I found this information informative and interesting. It shows some of the similarities and differences of Australian and U.S. laws and regulations.
Have a good day,
After sheltering in place for over a week, my son and I escaped to the desert to refine our social distancing. Instead of playing with settings on the 7000, I decided to work on my personal hunting technique concentrating on swing speed, 'range of motion' as JP calls it, coil control and listening for faint, vague changes in a steady threshold. My son took off to hike while I clambered down a boulder strewn and treacherous hillside with all my gear. I tuned up at the bottom and began to slowly cover ground I had already gone over in a previous post. Almost immediately I got what sounded like a small EMI tone-change in the threshold. But as I made my first boot scrape I saw my son waving from the top of the hillside and motioning for me to come up. I took off my headphones and heard him calling to me to come and help him. Now I am advancing in years and that hill is not for sissy's but he was insistent. A few minutes later I stood beside him out of breath and slightly put out, but when he pointed at a near-by prospect hole and said "can you help me get him out?" I was honored that he had asked me to come and help.
Somehow a desert tortoise had fallen into the excavation. My son clambered down, lifted him out and handed him to me. We put him in the shade for awhile to let him calm down after being lifted and carried around.
After awhile, refreshed and emboldened, he took off, snacking on Spring flowers and grass shoots as he went.
My son continued his hike as I made my way back down through the rocks and resumed my hunting.
My first faint change in the threshold produced a flake so small that, if it didn't go off on the detector, I would not have believed it was gold, it looked more like a slice of silica, but it was gold. (0.01g).
The next flake was beside a basalt rock and I made out the signal in the midst of the sound the basalt was making. That's where swing speed (slow), and coil control makes the difference between finding a bit of gold or passing it up and moving on.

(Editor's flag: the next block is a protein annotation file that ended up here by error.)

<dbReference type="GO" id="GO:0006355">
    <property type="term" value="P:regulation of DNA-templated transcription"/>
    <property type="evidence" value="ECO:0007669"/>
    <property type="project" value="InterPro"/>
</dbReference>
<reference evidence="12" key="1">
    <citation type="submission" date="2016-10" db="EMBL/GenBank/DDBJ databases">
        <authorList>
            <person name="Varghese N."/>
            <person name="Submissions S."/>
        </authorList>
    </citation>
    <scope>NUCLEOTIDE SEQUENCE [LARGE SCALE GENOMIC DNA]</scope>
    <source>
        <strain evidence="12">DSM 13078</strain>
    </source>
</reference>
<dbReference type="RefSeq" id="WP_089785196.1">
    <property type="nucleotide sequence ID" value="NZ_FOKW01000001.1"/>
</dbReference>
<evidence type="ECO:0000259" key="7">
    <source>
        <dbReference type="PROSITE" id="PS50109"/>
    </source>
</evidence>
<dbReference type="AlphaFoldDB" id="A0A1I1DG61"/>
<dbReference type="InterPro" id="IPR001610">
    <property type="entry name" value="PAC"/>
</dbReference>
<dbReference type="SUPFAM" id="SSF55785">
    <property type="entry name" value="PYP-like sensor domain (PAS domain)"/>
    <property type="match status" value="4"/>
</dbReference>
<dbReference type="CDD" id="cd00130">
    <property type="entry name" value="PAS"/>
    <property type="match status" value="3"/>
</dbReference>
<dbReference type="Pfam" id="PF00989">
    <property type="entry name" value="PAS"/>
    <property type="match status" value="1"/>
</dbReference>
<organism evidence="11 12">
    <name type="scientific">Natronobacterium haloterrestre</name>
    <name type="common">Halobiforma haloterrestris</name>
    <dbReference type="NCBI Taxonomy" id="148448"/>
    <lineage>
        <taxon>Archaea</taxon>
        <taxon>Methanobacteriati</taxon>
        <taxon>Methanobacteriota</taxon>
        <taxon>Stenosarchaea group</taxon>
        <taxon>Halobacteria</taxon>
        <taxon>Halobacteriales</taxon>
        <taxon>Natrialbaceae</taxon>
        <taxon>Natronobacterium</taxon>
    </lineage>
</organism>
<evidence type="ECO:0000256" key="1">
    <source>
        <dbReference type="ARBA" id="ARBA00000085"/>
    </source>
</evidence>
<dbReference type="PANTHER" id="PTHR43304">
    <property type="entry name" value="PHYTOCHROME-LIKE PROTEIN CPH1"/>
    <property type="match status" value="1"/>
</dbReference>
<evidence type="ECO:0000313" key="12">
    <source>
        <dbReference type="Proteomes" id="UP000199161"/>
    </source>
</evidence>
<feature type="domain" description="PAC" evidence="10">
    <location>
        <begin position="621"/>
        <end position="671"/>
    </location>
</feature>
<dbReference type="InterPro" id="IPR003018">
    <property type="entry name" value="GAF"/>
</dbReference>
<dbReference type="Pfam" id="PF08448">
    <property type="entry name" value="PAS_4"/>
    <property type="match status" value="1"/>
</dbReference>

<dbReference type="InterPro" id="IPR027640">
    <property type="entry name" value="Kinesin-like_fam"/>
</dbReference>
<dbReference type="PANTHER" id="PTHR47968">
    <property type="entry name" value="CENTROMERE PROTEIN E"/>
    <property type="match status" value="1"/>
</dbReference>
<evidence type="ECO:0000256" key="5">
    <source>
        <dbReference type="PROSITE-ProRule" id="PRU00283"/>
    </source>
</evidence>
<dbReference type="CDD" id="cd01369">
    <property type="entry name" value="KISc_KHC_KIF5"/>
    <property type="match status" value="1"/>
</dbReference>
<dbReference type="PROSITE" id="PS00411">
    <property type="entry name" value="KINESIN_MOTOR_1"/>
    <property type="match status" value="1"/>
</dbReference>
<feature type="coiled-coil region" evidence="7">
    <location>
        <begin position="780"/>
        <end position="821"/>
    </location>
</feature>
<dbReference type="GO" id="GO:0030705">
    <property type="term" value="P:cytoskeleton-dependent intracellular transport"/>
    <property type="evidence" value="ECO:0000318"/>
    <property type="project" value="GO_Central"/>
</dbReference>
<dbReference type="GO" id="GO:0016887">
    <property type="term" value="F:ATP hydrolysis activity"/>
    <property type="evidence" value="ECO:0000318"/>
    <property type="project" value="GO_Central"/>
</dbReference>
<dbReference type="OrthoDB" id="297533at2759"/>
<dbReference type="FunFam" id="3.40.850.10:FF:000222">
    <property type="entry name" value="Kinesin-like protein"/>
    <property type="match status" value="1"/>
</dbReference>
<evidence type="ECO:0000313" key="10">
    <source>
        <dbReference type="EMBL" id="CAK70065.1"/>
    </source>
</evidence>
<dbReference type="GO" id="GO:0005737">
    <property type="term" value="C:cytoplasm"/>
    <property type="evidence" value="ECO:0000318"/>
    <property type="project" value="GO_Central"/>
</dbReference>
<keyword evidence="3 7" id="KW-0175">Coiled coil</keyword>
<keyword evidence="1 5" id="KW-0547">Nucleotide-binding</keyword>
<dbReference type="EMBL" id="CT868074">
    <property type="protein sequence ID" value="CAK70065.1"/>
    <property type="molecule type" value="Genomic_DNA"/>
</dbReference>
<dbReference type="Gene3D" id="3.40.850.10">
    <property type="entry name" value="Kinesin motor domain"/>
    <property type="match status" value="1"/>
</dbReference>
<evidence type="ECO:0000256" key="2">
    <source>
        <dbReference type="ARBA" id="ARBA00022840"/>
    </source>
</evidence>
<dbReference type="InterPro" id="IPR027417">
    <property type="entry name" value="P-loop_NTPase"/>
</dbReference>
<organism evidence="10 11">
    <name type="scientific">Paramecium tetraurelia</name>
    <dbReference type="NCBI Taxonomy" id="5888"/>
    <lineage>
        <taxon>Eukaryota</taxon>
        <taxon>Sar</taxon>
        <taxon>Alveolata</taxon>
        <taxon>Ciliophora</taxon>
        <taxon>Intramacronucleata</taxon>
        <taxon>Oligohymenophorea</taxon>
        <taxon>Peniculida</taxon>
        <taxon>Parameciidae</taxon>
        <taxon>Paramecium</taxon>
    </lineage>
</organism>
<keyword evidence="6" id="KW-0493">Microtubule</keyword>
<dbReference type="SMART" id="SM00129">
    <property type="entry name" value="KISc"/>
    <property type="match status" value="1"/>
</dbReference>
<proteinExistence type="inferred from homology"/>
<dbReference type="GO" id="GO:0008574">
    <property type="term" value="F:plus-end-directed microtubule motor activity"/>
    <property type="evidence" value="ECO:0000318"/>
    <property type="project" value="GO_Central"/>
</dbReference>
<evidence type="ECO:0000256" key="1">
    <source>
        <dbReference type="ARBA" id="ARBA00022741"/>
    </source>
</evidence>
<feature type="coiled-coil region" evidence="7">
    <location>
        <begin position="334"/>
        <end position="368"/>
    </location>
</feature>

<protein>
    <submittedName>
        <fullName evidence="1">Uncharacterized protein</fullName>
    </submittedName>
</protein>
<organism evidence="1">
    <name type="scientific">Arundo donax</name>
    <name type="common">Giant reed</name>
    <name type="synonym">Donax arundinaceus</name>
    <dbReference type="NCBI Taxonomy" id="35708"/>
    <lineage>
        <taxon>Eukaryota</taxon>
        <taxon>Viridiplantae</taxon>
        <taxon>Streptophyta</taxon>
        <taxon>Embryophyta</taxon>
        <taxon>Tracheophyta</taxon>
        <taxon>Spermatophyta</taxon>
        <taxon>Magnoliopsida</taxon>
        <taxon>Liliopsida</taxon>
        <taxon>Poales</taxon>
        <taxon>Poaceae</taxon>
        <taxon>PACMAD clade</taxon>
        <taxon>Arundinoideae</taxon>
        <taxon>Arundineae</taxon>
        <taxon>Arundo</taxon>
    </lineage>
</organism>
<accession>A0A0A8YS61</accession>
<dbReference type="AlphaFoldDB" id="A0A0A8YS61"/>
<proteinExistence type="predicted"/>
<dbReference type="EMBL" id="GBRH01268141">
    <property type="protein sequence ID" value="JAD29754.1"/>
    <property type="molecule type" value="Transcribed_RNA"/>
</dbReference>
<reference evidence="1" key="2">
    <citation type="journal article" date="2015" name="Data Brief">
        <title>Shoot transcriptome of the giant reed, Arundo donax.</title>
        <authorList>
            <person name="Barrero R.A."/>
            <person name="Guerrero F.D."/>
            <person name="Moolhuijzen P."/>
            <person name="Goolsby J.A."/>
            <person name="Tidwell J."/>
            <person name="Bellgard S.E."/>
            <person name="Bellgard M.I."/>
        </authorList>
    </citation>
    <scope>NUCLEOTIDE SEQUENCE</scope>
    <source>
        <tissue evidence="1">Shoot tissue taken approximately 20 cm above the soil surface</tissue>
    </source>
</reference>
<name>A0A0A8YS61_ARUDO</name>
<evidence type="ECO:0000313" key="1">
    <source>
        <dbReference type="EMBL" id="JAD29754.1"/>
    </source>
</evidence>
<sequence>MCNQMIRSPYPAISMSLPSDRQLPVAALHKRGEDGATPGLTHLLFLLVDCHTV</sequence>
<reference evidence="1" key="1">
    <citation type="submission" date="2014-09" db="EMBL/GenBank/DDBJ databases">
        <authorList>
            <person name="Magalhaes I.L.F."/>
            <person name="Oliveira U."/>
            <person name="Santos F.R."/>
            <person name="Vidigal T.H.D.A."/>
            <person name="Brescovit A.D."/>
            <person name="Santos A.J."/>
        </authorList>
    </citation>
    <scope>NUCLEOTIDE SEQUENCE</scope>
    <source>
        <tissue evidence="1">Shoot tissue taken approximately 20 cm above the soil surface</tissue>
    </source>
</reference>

Anyway, all in all, 5 stupidly small flakes - but all of them were found because I had decided to focus on what I was doing rather than what the detector was doing. Best to everyone in this strangest of times.
By NV AU Hunter
Got a good deal on vacation package to Mexico this week so brought my new Nox 800 to use on beach and ocean. This would be my 1st time using the Nox on either beach or in water.
- initially tried to use the Nox fully submerged in 5ft of water in fairly calm to slightly wavy water. I only lasted 30 minutes before giving up. Lesson learned:
* Definitely need to invest in water proof headphones. I thought with mask/snorkel and my head under water I would be able to hear (had volume set to max at 25). I could hear no sounds.
* poor visibility also made it challenging
- changed to hunting the beach (beach mode 1) and spent maybe 2 hours max on dry fine coral sand. I’ve only used the Nox before a few times on a lake beach with lots of black sand.
* great detector! Stable. Was a pleasure to use.
* Was able to find the tiniest pieces of foil or random metal size of match head several inches down with sensitive dumbed down to 18-19
* I played around with settings and for me on this beach (1-4” fine white sugar sand on top then hard compact almost concrete like sand/dirt underneath) I liked the lower sensitivity because I wanted to limit picking up targets that were deeper down in the hard layer that I wasn’t going to dig. Sensitive I kept between 18-22 , recovery speed at 5.
found a potential gold earring ( have to get home and test it) and some other kind of jewelry think that looks like silver with diamonds (probably aluminum with zirconium). Pics attached of finds (minus the abundance of foil type things I found). Beach is eerily empty for some reason 👀🤔